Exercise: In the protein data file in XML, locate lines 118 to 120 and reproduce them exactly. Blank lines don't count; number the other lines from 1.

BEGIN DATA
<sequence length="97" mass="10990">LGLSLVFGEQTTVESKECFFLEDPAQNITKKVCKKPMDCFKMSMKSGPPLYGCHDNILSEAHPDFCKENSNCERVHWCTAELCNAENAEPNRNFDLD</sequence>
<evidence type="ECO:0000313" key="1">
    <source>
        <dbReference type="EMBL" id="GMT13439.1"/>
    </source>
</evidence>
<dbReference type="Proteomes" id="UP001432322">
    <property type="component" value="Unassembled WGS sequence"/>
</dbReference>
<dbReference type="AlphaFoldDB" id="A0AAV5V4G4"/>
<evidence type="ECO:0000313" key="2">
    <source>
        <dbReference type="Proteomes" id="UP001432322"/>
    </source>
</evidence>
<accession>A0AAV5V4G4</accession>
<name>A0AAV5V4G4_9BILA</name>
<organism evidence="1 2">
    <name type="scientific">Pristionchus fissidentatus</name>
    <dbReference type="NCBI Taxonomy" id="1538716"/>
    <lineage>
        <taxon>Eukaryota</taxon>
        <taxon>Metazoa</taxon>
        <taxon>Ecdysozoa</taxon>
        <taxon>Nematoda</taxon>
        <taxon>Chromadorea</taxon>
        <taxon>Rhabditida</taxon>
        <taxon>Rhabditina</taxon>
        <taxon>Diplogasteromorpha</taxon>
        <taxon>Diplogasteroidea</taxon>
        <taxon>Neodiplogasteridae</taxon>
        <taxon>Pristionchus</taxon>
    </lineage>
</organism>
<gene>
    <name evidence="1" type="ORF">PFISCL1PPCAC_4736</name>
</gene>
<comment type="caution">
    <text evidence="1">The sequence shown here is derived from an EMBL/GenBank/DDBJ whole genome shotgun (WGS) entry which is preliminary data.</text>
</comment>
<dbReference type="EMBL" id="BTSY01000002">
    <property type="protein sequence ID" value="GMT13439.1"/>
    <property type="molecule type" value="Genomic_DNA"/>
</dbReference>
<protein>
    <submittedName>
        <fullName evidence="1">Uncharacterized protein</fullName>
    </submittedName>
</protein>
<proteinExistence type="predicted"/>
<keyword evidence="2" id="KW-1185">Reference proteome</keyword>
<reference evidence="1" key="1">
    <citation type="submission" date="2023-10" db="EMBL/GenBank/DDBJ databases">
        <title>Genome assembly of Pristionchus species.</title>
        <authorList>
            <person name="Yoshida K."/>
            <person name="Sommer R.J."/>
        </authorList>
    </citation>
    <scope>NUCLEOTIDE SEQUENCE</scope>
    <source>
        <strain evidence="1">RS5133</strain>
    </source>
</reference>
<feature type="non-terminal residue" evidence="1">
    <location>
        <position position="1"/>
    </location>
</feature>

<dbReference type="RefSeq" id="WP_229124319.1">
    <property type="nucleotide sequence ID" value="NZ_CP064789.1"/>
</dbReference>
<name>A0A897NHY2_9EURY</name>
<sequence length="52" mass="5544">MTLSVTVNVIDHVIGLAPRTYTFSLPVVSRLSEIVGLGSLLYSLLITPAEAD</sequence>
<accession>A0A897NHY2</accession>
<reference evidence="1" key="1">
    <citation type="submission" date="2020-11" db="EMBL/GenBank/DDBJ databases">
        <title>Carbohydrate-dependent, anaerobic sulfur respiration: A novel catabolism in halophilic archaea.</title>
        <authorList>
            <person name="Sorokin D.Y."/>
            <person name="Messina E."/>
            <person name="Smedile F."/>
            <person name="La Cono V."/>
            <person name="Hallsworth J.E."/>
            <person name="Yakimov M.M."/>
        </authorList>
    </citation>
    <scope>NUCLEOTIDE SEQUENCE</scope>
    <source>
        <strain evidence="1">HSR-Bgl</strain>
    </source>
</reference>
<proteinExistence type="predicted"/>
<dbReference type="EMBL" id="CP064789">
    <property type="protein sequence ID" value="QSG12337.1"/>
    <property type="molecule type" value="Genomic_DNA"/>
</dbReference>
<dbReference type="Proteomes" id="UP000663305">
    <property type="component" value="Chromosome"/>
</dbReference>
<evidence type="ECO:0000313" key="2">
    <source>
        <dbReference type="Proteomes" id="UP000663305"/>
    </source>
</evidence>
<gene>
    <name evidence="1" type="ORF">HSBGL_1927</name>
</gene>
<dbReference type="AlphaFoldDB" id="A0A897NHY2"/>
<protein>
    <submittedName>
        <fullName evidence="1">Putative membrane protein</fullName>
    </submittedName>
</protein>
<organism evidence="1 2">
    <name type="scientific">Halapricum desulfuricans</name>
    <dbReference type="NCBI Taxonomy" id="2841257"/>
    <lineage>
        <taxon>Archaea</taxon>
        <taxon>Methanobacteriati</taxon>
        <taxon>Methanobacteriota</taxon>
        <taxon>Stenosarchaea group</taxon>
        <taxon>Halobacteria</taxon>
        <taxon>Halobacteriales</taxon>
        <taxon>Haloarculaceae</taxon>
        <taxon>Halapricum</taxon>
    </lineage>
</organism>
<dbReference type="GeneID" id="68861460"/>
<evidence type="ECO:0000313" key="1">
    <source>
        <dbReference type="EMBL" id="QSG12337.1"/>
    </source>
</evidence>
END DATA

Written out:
    <lineage>
        <taxon>Archaea</taxon>
        <taxon>Methanobacteriati</taxon>